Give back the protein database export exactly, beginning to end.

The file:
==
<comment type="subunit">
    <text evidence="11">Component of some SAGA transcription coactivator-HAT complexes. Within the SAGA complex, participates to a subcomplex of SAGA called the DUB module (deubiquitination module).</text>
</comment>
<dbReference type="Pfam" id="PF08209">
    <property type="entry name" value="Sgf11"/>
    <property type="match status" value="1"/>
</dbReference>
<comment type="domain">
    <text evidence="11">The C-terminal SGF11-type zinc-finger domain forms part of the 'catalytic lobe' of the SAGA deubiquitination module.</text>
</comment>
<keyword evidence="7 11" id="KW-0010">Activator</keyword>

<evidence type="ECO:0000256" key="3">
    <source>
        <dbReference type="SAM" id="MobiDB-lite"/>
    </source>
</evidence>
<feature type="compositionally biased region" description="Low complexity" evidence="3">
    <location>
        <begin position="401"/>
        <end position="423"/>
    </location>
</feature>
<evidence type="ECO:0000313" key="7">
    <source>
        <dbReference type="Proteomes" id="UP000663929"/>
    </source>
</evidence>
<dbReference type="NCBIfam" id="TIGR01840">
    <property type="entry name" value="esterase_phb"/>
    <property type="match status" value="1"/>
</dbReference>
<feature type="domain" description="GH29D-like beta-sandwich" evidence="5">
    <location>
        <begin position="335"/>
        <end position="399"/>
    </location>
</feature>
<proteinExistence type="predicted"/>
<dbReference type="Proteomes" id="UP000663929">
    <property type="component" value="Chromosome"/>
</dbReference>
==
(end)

<comment type="subunit">
    <text evidence="11">Component of some SAGA transcription coactivator-HAT complexes. Within the SAGA complex, participates to a subcomplex of SAGA called the DUB module (deubiquitination module).</text>
</comment>
<dbReference type="Pfam" id="PF08209">
    <property type="entry name" value="Sgf11"/>
    <property type="match status" value="1"/>
</dbReference>
<comment type="domain">
    <text evidence="11">The C-terminal SGF11-type zinc-finger domain forms part of the 'catalytic lobe' of the SAGA deubiquitination module.</text>
</comment>
<keyword evidence="7 11" id="KW-0010">Activator</keyword>

<evidence type="ECO:0000256" key="3">
    <source>
        <dbReference type="SAM" id="MobiDB-lite"/>
    </source>
</evidence>
<feature type="compositionally biased region" description="Low complexity" evidence="3">
    <location>
        <begin position="401"/>
        <end position="423"/>
    </location>
</feature>
<evidence type="ECO:0000313" key="7">
    <source>
        <dbReference type="Proteomes" id="UP000663929"/>
    </source>
</evidence>
<dbReference type="NCBIfam" id="TIGR01840">
    <property type="entry name" value="esterase_phb"/>
    <property type="match status" value="1"/>
</dbReference>
<feature type="domain" description="GH29D-like beta-sandwich" evidence="5">
    <location>
        <begin position="335"/>
        <end position="399"/>
    </location>
</feature>
<proteinExistence type="predicted"/>
<dbReference type="Proteomes" id="UP000663929">
    <property type="component" value="Chromosome"/>
</dbReference>